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Myth Bustin'
Is Your Horse Sweating Well?
Dr. Moding's Volunteer Trip
West Nile Virus is Here
Preventive Health Care for Horses

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News from Triangle Equine

Myth Bustin'

We will be posting a new series of common myths in horse keeping.  Today's topic is the proud cut gelding.  Geldings that retain stallion-like behavior after castration are often referred to as 'proud cut.' This means that the veterinarian left part of the epididymis (a reproductive structure adjacent to the testicle) and the concern is that this tissue continues to produce testosterone and the associated hormonally driven behaviors.
   In fact, the epididymus is not responsible for testosterone production so even if some tissue remains, it would not be responsible for the behavior.  The more likely scenario is that the gelding has learned behaviors. It is also possible to have 'cryptorchid' stallions where a testicle retained in the abdomen is still producing testosterone.  It is not considered the veterinary standard of care to remove just one testicle so it would be rare to find such a stallion.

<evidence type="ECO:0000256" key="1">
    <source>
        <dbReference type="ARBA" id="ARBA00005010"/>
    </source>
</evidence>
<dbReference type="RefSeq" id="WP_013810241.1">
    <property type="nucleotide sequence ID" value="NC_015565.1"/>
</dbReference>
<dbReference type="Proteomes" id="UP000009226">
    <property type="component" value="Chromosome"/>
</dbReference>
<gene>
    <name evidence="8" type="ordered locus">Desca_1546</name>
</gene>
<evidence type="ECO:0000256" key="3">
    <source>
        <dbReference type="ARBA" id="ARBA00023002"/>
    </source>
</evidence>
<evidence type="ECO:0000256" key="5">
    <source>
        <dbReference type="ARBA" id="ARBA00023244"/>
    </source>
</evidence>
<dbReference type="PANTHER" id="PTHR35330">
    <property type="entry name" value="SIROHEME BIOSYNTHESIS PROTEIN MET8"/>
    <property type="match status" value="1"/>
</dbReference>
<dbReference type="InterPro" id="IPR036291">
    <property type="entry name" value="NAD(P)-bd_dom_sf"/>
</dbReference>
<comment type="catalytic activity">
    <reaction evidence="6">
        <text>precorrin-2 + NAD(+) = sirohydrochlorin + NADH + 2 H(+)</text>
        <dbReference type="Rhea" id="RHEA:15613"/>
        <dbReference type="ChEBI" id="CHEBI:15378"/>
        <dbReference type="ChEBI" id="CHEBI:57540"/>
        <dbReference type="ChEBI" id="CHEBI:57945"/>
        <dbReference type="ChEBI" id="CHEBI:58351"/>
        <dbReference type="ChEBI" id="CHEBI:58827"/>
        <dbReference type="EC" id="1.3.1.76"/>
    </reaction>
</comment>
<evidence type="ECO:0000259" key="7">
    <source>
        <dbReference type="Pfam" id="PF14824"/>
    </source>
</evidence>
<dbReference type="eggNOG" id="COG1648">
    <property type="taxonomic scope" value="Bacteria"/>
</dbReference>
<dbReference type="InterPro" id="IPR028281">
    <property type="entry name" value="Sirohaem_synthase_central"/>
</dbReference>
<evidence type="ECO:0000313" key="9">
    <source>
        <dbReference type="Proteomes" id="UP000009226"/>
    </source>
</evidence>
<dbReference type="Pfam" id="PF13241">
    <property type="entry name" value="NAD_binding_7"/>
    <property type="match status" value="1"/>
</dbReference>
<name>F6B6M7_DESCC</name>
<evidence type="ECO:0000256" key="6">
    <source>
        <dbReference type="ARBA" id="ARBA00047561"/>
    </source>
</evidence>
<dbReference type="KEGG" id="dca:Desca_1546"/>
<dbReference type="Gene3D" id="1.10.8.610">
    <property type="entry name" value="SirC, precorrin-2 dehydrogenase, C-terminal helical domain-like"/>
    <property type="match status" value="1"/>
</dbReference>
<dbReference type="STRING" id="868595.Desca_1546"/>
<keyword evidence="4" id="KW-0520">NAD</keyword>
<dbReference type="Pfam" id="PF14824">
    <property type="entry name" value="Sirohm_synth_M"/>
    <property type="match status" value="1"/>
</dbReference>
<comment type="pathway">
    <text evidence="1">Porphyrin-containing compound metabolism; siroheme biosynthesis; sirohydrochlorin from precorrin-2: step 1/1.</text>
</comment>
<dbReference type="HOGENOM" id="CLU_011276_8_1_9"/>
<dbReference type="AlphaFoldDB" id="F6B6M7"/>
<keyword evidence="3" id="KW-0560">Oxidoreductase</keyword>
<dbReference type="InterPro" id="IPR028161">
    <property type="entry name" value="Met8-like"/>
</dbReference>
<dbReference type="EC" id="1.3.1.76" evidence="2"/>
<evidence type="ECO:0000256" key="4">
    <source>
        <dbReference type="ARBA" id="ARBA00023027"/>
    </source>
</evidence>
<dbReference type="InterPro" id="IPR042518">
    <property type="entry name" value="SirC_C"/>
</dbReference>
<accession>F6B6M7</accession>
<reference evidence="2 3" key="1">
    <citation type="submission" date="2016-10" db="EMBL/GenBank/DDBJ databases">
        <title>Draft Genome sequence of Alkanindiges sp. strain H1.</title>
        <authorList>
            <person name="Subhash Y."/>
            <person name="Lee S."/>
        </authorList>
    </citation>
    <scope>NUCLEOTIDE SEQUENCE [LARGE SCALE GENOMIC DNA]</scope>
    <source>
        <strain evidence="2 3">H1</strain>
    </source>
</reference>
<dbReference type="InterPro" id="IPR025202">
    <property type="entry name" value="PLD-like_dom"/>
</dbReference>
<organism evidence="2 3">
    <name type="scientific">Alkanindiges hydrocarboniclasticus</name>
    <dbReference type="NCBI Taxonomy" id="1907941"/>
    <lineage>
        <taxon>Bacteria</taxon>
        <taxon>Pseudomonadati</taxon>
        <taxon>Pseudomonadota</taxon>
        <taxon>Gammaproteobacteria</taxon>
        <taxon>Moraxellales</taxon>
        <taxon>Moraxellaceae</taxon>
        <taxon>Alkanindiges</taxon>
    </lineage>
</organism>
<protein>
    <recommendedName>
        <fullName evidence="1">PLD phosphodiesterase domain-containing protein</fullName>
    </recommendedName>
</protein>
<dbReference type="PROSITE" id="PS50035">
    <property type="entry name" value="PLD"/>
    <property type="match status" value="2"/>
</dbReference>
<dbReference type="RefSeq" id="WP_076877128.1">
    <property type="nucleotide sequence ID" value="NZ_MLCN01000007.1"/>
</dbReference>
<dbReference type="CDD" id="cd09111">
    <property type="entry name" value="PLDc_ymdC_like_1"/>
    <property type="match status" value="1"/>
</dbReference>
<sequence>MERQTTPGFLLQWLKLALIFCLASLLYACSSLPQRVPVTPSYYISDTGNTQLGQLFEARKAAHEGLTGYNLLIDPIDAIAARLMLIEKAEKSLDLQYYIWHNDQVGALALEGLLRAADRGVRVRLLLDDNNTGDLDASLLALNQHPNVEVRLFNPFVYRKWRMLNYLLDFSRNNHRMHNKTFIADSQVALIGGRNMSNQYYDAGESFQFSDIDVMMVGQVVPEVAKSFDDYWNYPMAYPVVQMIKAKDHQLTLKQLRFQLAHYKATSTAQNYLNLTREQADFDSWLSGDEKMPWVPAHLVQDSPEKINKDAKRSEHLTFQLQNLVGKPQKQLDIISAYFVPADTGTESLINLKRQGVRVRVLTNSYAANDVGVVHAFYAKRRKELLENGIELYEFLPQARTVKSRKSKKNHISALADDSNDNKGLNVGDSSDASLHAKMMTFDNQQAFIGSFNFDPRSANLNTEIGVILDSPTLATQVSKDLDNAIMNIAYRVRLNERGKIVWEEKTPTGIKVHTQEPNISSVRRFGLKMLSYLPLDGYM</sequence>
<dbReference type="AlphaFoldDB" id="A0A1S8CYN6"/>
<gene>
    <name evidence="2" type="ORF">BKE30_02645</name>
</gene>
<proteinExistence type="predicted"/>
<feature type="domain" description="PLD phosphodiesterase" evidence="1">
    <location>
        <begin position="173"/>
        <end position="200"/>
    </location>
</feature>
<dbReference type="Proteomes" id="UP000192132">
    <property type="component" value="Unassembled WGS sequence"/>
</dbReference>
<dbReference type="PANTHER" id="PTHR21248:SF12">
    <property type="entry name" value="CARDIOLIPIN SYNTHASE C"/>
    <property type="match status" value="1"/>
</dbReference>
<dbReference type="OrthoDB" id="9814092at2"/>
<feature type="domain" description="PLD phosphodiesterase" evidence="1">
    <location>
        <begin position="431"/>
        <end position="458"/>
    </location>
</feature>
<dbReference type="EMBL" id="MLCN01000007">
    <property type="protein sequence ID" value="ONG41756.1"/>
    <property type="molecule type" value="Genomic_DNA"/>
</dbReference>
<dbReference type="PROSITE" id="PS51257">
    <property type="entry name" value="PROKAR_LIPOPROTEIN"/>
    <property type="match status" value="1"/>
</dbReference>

Is Your Horse Sweating Well?

         Anhidrosis is a complete or incomplete ability of a horse to sweat.  In severe cases, the horse may become so overheated that it is at risk to develop heatstroke.  For most of our clients, anhidrosis is performance limiting and limits the times of day and amount of time a horse can be exercised.  s sweating ability.  Anhidrosis can develop suddenly, and may or may not recur from year to year.  Dr. Vivrette suspects that an occurrence of overwork in hot weather (when the horse is not used to this type of work) may serve as a trigger for anhidrosis.

Dr. Moding's Volunteer Trip

   I wanted to use our blog to tell all of our Triangle Equine clients about my volunteer trip to Nicaragua.  Next to Haiti, Nicaragua is the poorest country in the western hemisphere.  Most people there do not have the proper resources to care for their dogs, cats, and horses. My trip was a combination of equine work as well as spay and neuter programs for dogs and cats.  I wanted to write about some of the cases that we saw and the type of work being done to improve the situation for these equines.